A blood test that can help prevent hit victims from having another attack is now offered on NHS in a move experts say will save lives.
The test looks at genetic clues that show whether patients are not responding to standard care – allowing doctors to switch them to more effective drugs.
Experts say around 25,000 Britons fall into this category and it has so far been impossible to identify them.
It comes three months after The Mail on Sunday published details of a major report calling for the widespread use of genetic testing, which experts say could prevent tens of thousands of strokes and heart attacks every year.
A blood test that can help protect stroke victims from another attack is now being offered by the NHS, a move experts say will save lives. (file image)
dr Alex Doney, stroke specialist at Ninewells Hospital in Dundee, the first UK NHS unit to offer the test, says: “Genetic testing for stroke patients will save lives.
“For years we have been treating stroke patients according to the unitary principle, ie people with completely different genetic conditions receive exactly the same dose of the same drug. However, we know that for many patients, the current drugs are no better than taking a placebo.’
While the test is being used in 33 NHS hospitals in Scotland, the UK’s health regulator, the National Institute for Health and Care Excellence (NICE), is reviewing it for wider use.
There are approximately 1.3 million stroke survivors in the UK. The attacks – the most common cause of disability – occur when there are problems with the blood supply to the brain.
There are two kinds. The most common is ischemic stroke, in which the blood supply is cut off due to a blood clot. These account for about nine out of ten strokes.
It comes three months after The Mail on Sunday published details of a major report calling for the widespread use of genetic testing, which experts say could prevent tens of thousands of strokes and heart attacks every year. (picture provided by the model)
The other is a hemorrhagic stroke, which occurs when the brain bleeds because a weakened blood vessel supplying the organ bursts.
This can happen for a number of reasons, including head injuries, abnormalities in the blood vessels, and bleeding disorders.
Most sufferers need to take blood-thinning medication every day to prevent another stroke. The most common drug used in ischemic strokes is clopidogrel, which prevents small blood cells called platelets from sticking together, dramatically reducing the risk of blood clots.
But clopidogrel doesn’t work in about a quarter of people because they lack enzymes in the liver that are needed to process it. Those in this group lack a gene called CYP219, which contains instructions for making the crucial enzymes.
Now NHS patients in Tayside are being given a blood test to detect this genetic mutation.
It costs £22 per patient and is carried out in minutes, just after the patient arrives at the hospital and clots have been identified. The samples are analyzed in a lab and the results come back within a week. Patients with the genetic mutation are offered alternative blood-thinning medications, such as dipyridamole, that are just as effective.
Tailoring drugs to a patient’s genetic profile is medically known as pharmacogenomics, and experts say it has the potential to make a big difference in many areas of medicine.
dr Doney says, “This is the first step towards a much broader application of this type of precision medicine. The technology is now so advanced and so cheap to use that the issue is no longer whether we should use genetic testing to improve healthcare, but how we do it.”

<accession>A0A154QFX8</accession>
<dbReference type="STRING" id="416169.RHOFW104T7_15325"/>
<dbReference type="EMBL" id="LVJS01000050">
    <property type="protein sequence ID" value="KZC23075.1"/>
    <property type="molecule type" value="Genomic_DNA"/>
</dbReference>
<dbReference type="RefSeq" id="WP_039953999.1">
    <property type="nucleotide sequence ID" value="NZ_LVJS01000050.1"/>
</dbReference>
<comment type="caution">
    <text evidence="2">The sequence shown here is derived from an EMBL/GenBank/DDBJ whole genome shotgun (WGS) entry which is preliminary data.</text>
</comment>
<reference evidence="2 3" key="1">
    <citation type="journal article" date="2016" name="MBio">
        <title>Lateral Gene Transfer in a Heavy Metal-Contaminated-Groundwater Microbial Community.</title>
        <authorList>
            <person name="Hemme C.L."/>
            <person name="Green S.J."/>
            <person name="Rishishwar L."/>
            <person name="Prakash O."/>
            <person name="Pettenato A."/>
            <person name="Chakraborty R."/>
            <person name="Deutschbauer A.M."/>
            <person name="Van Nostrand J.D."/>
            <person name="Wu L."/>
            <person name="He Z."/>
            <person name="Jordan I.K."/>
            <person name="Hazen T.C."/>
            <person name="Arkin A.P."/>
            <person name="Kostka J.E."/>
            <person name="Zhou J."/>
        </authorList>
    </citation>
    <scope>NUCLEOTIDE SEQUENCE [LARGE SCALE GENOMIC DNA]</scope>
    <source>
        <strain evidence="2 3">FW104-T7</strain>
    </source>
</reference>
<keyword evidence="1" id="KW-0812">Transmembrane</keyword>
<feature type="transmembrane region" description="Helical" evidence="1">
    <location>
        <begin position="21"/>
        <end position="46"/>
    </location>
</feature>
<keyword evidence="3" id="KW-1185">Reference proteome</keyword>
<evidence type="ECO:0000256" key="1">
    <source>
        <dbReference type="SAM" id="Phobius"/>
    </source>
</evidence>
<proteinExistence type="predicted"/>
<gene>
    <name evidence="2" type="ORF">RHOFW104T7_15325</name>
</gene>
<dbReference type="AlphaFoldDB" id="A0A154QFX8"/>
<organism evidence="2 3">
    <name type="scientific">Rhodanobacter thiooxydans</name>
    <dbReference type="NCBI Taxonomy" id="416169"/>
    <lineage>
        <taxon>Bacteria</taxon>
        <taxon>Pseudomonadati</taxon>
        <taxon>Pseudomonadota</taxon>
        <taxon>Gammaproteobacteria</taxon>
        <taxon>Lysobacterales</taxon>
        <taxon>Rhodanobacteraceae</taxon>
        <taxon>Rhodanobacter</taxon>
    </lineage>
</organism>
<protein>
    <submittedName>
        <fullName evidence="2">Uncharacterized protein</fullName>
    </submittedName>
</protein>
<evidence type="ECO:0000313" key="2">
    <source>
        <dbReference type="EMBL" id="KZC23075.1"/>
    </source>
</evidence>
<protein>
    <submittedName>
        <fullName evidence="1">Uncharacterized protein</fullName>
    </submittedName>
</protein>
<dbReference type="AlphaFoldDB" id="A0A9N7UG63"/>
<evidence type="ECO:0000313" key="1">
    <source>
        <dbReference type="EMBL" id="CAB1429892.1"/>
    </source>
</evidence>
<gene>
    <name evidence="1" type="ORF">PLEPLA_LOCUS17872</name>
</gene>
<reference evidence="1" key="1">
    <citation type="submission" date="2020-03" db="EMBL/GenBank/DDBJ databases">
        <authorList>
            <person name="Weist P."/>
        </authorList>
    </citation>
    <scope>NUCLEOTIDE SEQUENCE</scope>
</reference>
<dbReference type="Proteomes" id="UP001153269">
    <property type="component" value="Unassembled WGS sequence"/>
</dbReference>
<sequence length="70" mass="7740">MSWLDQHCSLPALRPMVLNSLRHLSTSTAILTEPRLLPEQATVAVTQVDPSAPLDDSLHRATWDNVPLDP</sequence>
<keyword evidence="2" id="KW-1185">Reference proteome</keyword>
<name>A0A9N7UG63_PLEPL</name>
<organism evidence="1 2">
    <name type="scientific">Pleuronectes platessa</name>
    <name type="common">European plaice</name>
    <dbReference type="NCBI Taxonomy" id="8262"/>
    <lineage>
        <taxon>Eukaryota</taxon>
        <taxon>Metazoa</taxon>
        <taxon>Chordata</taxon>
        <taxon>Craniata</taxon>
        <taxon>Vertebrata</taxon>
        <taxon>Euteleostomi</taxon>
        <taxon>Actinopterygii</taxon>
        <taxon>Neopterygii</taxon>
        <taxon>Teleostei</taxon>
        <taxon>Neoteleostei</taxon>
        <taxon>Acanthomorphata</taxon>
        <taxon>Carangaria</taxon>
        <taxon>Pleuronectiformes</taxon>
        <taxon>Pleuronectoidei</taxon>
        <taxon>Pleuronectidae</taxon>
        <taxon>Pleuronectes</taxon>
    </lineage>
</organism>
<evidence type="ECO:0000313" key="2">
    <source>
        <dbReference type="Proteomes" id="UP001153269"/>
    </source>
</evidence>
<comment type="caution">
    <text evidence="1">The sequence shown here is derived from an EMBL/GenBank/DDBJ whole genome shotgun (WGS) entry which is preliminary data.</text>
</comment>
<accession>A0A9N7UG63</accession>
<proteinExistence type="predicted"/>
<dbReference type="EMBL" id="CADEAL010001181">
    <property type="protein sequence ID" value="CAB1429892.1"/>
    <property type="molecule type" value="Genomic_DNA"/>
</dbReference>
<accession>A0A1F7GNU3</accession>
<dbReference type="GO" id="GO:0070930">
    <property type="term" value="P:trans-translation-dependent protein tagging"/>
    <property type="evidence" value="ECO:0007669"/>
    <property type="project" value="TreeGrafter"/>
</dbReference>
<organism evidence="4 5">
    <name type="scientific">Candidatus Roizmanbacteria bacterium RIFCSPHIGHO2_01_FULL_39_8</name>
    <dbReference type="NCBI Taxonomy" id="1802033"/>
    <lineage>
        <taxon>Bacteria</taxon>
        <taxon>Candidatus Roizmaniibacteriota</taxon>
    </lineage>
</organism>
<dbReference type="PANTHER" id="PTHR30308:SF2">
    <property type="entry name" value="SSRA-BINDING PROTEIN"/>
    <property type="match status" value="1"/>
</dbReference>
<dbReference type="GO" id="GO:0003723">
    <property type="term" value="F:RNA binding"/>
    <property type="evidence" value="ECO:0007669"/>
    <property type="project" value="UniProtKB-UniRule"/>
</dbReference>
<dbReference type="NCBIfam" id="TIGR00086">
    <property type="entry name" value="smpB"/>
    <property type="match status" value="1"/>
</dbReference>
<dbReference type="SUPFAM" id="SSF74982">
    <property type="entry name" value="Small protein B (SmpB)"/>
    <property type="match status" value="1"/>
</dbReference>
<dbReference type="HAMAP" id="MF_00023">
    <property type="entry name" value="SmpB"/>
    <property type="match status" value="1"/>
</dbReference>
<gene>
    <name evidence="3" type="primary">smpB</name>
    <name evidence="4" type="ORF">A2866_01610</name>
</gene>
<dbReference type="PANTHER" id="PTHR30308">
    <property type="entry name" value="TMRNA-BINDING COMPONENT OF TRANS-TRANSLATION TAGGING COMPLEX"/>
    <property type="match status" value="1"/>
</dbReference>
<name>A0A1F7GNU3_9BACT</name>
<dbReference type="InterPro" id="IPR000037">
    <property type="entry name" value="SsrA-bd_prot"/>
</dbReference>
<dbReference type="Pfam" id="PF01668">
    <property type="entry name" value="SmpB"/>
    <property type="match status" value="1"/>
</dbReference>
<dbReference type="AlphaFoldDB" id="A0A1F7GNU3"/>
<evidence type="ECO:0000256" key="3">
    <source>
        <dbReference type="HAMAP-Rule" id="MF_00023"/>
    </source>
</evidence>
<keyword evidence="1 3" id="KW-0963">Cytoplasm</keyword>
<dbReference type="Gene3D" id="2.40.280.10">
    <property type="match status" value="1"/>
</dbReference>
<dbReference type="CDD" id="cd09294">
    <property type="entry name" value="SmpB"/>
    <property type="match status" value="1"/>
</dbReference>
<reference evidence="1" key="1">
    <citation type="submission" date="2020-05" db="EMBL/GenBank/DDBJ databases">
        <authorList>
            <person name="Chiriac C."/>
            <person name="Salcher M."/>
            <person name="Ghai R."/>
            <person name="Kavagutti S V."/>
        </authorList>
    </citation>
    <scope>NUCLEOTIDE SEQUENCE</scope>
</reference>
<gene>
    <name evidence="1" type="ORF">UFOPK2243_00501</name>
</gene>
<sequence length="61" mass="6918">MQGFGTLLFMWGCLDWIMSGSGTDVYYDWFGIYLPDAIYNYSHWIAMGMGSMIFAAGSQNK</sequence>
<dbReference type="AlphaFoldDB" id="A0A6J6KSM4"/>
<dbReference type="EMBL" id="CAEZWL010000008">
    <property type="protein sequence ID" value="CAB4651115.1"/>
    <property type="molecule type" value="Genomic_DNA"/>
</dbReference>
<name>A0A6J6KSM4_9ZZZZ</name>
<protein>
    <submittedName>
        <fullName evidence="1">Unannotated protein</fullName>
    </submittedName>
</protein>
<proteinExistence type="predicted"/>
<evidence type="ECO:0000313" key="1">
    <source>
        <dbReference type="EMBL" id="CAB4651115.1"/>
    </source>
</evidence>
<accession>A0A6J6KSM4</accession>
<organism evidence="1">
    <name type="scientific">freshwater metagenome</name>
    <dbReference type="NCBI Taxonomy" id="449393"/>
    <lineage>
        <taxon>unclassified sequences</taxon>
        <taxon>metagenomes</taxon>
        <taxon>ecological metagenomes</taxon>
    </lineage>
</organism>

Ronald Chimiak, 68, from Dundee, was one of the first British patients to have the DNA test days after suffering a stroke in May. It left the grandfather of three with no movement in his left arm and with slurred speech and a drooping left side to his face. He says: “I know a few people who have had strokes and have not been the same afterward. I was worried about going the same way.’
At the hospital, the part-time church volunteer underwent a DNA test which revealed he would not respond to clopidogrel. So he was put on another antiplatelet drug called ticagrelor and is now on the road to recovery.
He says: “I can move my arm normally again, my speech has returned and the drooping in my face has disappeared. If you looked at me you would never have guessed I was having a stroke.”
Weird Science: ‘Toxic Lady’ Made Hospital Staff Sick
Medics at a California hospital began fainting, choking and experiencing muscle spasms after treating a patient – who became known as “the toxic lady”.
Gloria Ramirez died of cervical cancer, but not before 28 employees fell ill.
An investigation revealed that she had self-medicated with dimethyl sulfoxide, a solvent used in pain creams.
It was believed that the solvent reacted with oxygen and the electroshock treatment given to Ramirez, creating a toxic gas called dimethyl sulfate, and that staff inhaled the gas she expelled, causing her troubling symptoms.
Medics at a California hospital began fainting, choking and experiencing muscle spasms after treating a patient – who became known as “the toxic lady”. Gloria Ramirez (above) died of cervical cancer, but not before 28 employees fell ill
your amazing body
After a traumatic event like a shooting or a car accident, what keeps most of us from falling into emotional turmoil and moving on with normal life?
Scientists at the University of Exeter discovered in mice that receptors in the amygdala, the part of the brain that detects potential threats, are reprogrammed after trauma to keep us from expecting the worst of future experiences.
This process is believed to be disrupted in a small number of people – and they are likely to develop trauma-related conditions such as phobias and post-traumatic stress disorder.